Two conveyors entered the south end of the east hallway from Dry Storage 3. The conveyors ran parallel for approximately 80 feet along the west wall and entered the processing room through openings in the extension at the north end of the east hallway. They were 6 feet from the west wall and gradually descended from a height of 9 feet at the south end to 3.5 feet at the north. Each conveyor was 31 inches wide and combined was approximately 7 feet wide. Two compressor machines and a pressure washer were located along the west wall near the south end.
The Boiler Room, located at the northeast corner of the East Hall, housed two propane fired boilers, a water treatment system and two vacuum pumps. It was wood frame construction with metal siding under a metal roof on a combination concrete slab and concrete pier and wood beam foundation. A small utility room with service panels was constructed of concrete block on a concrete slab under a metal roof and was also located along the west wall of the East Hallway. An approximately 10 feet wide corridor connected the East Hallway to Dry Storage 3.
Dry Storage 3 extended south from the main processing room and East Hallway to the south dock area where tractor-trailers parked to unload the pallets of supplies. Two parallel conveyors suspended 9 feet overhead from the roof extended along the length of the east wall where it passed through the south wall toward the south layer houses.
The plant’s main power conductors entered the west wall of Dry Storage 3 from load centers and transformers mounted to the slab outside approximately 15 feet south of the main processing room exterior wall. Stacks of wood pallets were stored in Dry Storage 3. Corridors wide enough for forklifts provided access to the south cargo dock area.
Fire Ground Operations and Tactics
Note: The following sequence of events was developed from radio transmissions and firefighter witness statements. Those events with known times are identified. Events without known times are approximated in the sequence of the events based on firefighter statements regarding their actions and/or observations. A detailed timeline of radio transmissions is included in the appendix.
On July 3, 2010, at 21:41:10, Wharton County Sheriff’s Office 911 received a report of a fire at the Maxim Egg Farm located on County Road 442, south of the city of Boling, Texas. The caller, immediately transferred to the Wharton Police Department Dispatch, advised there was a “big fire” in the warehouse where egg cartons were stored. Boling Volunteer Fire Department was dispatched and immediately requested aid from the Wharton Volunteer Fire Department. Wharton VFD became Command as is the usual practice for this county.
Wharton Assistant Chief Stewart (1102) was returning to the station having been out on a response to a vehicle accident assisting the Boling Volunteer Fire Department when the call came in for the fire. He responded immediately and at 21:50 reported seeing “heavy fire” coming from the roof at the northeast corner of the building as he approached the plant from the east on County Road 442. When he arrived he was eventually directed to the east side of the building (D side) to the rear loading dock. Asst. Chief Stewart worked for several minutes with facility employees to gain access to the fire building before being led to the northeast loading dock.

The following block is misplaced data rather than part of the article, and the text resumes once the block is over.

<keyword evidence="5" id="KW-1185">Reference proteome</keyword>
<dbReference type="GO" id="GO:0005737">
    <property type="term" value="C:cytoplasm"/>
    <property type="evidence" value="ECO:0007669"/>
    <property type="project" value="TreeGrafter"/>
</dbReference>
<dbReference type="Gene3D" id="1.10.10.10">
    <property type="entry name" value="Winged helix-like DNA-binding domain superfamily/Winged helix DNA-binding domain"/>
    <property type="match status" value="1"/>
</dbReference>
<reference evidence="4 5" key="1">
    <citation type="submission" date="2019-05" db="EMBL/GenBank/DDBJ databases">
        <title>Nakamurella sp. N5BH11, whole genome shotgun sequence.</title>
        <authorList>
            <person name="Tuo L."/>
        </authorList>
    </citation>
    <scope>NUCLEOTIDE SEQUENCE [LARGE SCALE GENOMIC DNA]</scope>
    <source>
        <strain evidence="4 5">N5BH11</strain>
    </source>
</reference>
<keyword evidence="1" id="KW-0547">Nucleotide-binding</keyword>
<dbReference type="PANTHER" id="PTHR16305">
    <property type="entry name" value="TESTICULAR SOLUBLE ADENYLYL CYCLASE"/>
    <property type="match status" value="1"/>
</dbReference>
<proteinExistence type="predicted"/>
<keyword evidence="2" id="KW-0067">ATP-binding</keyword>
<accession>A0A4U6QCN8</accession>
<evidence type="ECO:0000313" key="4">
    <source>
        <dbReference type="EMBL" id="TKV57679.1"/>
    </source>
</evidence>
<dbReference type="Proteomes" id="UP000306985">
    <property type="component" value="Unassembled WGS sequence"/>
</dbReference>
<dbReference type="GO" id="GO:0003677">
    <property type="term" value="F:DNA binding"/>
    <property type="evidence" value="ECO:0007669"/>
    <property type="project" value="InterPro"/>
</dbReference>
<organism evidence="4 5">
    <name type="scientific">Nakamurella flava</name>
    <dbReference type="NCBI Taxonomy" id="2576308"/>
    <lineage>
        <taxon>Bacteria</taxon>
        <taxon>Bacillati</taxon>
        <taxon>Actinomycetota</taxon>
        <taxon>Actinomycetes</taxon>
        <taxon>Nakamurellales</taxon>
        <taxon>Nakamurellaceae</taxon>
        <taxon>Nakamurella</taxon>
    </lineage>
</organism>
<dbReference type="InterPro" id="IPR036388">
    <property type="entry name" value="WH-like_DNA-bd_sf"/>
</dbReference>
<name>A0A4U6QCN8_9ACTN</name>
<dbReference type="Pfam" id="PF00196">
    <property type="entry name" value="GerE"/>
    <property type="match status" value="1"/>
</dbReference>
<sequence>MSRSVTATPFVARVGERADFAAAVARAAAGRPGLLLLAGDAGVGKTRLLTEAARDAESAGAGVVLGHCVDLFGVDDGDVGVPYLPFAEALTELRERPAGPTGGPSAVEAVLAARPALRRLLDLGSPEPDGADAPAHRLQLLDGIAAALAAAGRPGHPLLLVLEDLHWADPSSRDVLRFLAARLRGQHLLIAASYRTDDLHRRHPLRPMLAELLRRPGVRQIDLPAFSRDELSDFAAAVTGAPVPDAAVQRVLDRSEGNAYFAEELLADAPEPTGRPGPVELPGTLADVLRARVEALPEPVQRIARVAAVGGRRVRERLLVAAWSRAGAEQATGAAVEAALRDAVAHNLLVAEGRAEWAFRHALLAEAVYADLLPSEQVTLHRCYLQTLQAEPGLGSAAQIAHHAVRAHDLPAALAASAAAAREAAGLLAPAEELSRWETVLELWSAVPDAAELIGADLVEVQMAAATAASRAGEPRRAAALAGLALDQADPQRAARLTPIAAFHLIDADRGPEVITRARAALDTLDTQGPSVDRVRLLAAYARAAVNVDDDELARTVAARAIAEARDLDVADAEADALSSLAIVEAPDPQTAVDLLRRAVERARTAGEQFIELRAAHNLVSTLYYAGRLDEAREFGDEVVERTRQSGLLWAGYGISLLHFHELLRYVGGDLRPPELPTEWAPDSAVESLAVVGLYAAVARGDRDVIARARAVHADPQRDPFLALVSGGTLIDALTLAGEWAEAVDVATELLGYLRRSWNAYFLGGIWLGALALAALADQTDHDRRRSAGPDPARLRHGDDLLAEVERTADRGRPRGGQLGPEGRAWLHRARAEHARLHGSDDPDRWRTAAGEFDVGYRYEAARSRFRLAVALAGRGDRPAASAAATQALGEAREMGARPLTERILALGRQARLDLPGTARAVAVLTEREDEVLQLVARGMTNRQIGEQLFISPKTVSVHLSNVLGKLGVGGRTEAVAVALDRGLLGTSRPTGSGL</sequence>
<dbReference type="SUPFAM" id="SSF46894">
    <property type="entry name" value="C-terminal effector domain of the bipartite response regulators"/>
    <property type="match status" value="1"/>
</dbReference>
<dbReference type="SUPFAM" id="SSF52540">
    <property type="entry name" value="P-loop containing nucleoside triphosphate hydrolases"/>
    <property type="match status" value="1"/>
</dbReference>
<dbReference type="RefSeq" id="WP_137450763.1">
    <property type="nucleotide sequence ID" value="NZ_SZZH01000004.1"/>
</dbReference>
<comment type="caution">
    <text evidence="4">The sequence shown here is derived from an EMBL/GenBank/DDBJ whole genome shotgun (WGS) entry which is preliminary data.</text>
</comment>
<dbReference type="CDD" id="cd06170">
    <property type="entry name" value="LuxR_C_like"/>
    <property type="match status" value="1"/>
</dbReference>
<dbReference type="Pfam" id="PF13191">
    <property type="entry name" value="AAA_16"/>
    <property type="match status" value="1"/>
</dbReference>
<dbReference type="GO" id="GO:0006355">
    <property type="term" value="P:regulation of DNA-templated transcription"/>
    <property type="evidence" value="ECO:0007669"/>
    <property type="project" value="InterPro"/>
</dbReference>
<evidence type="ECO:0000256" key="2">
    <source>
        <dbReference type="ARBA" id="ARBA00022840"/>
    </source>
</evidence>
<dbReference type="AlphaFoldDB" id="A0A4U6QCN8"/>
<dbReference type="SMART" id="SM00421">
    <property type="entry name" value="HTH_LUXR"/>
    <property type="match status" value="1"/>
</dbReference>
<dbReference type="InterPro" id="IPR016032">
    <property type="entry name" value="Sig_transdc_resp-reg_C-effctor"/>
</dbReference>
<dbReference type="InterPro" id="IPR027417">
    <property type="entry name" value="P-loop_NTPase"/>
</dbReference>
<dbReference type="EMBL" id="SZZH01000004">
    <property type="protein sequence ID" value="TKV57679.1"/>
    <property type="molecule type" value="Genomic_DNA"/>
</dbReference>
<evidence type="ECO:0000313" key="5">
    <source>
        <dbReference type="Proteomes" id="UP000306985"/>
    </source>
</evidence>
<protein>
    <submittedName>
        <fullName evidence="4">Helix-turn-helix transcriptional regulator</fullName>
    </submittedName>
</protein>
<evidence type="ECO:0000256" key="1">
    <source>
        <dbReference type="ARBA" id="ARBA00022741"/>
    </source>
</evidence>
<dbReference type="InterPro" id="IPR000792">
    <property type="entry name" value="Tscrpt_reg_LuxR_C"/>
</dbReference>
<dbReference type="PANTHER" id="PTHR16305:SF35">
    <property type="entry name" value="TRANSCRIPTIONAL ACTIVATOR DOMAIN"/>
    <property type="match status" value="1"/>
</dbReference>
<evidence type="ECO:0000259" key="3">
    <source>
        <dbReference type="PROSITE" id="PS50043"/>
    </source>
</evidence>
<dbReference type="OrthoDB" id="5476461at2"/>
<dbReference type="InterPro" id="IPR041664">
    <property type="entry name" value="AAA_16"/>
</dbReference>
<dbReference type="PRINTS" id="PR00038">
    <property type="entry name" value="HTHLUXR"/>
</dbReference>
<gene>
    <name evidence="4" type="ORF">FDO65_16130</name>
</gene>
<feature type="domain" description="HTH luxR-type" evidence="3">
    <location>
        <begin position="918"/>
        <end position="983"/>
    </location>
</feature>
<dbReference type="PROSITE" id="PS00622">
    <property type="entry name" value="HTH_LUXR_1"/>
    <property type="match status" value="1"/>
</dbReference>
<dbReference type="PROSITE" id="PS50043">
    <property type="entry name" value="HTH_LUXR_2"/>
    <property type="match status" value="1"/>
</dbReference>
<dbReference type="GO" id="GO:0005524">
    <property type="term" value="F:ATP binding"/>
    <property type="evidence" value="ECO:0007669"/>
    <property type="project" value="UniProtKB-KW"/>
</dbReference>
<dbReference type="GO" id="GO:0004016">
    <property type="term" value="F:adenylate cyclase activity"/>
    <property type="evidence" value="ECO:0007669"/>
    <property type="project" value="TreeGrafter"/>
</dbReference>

An employee directed him on the narrow caliche drive behind the layer barns and between the waste ponds to the loading dock. Wharton Engine 1134 followed 1102 to the east side and backed into the drive leading to the loading dock. Asst. Chief Stewart’s immediate actions included assessing the extent of the fire on the interior of the building by looking through the doors at the loading dock to Dry Storage 1. Unable to see the fire through the smoke at the doors of the loading dock, an attack was eventually accomplished by removing a metal panel from the east exterior wall of Dry Storage 1 and using one 1¾”-inch cross lay. After a few minutes, the deck gun on Engine 1134 was utilized, directing water to the roof above the seat of the fire near the south end of Dry Storage 1.
Water supply became an immediate concern and 1102 made efforts to get resources for resupply. Requests for mutual aid to provide water tankers were made to area communities. During the incident, re-supplying tankers included a gravity re-fill from the on-site water supply storage tanks and from fire hydrants in the City of Boling, 3 miles from the scene and the City of Wharton, nearly 11 miles. The City of Boling water tower was nearly emptied during the incident.
The radio recording indicates there were difficulties accessing the location of the fire as apparatus were led around the complex by multiple employees. Heavy rains during the previous week left many roadways muddy and partially covered with water, which added to problems with apparatus access. In addition, fire crews were not familiar with the layout of the facility and there are no records of pre-fire plans. Asst. Chief Stewart worked for several minutes with facility employees to gain access to the fire building before being led to the northeast loading dock.